1999). Things however turned out differently and this was the very first factor that led to Germany's eventual defeat. This article identifies and discusses this and other key factors that led to Germanys defeat in the First World War as well the reasons and impact of the United States entry into the war.
Even though the defeat at Marne came very early into the war, its importance as a factor that led to Germanys defeat cannot be undermined. This is because it meant the failure of the Schlieffen's plan and a smash to any hopes of a quick victory and therefore a short war. The German force was not prepared for a lengthy war and by eliminating the possibility of a short war the chances of winning began to decrease. This was general and Helmuth Vou Mottke' biggest mistakes.
Initial strategy of the Germans was to take France before Russia could mobilize effectively and then move by railroad and use united and excessive force on Russia. This would have allowed the Germany forces to take their enemies one by one. The Schlieffen plan had not anticipated later developments such as the three-day resistance by Belgium. The fast move by British authority to enter into war and the fierce resistance by the French army. All these factors slowed Germany's progress significantly and the effects of a lengthy war eventually wore them down.
The war put a lot of strain on the Germany economy that heavily relied on external trade. Trade activities were strained to an extent that Germany experienced short supply of essential goods. These shortages led to the riots and the German mark devaluated greatly. The labor market was not left unscathed as the armed forces scrambled for all available human resources. All this could not be sustained in the long term.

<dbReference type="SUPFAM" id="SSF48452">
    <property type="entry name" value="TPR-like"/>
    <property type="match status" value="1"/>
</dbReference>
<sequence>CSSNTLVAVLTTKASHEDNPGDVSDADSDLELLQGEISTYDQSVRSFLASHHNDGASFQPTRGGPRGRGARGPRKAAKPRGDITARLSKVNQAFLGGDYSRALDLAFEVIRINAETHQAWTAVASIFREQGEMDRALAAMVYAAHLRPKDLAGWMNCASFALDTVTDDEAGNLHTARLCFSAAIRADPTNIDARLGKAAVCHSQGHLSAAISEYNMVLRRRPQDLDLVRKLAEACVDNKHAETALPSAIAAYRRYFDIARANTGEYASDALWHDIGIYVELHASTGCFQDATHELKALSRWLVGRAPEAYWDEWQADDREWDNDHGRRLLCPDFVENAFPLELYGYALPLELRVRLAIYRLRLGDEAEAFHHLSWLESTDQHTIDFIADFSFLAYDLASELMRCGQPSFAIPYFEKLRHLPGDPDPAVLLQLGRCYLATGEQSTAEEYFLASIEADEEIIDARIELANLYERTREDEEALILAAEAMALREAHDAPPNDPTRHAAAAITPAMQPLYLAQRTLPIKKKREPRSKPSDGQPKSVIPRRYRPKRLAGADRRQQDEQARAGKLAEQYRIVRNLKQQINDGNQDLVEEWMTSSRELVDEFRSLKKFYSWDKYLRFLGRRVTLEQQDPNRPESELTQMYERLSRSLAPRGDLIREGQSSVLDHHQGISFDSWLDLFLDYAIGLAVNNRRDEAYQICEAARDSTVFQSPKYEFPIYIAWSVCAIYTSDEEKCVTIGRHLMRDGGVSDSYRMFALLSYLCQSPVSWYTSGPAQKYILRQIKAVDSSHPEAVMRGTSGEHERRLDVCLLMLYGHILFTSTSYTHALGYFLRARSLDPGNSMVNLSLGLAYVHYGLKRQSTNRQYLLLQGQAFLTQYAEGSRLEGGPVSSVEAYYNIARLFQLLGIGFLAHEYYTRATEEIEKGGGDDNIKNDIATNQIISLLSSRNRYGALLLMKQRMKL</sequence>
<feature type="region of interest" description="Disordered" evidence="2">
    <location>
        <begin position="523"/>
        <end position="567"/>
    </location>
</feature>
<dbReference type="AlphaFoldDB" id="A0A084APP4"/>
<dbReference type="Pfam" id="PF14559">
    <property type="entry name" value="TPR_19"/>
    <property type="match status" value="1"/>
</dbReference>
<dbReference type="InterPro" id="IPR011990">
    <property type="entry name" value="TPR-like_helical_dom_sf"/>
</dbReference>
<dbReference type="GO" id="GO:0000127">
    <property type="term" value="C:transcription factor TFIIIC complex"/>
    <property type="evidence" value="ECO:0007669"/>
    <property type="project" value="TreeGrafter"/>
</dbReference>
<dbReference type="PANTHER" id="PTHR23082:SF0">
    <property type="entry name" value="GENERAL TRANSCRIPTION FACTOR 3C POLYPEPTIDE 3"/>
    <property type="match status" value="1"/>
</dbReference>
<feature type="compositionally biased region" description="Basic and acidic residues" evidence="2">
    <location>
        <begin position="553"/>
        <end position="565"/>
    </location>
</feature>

As the war progressed the German force continued to lose more and more manpower starting with the battle of Morne through to the battle of Verdun in February 1916. By 1918 the losses were monumental. This greatly affected the momentum of the war and morale of the German soldiers. The allies now outnumbered the earlier flamboyant German army.
Starvation at home.
As the war progressed Germany became more and more isolated in terms of external trade. This resulted in shortages of foodstuff especially wheat flour for bread. This problem became acute as the German mark devalued so much that the ordinary people could hardly afford to feed themselves. This put a lot of strain on the people and they began to be very discontent with the war. This discontent reached to the peak in 1918 and the government could no longer ignore the voices but was at loss as to the decision to take, whether to heed to the pressure from civilians mainly women or to continue holding on to the benefits of war and the status quo.
Mutiny in the navy.
Initially the Germany navy was largely underutilized. They used cruisers to launch a tax on the allied civilian ships. Later on in 1916 a battle called the battle of Jutland (battle skagerrak in German) turned into a full-scale naval war where German navy was pinned down by the superior British naval fleet. This left the Germany navy inactive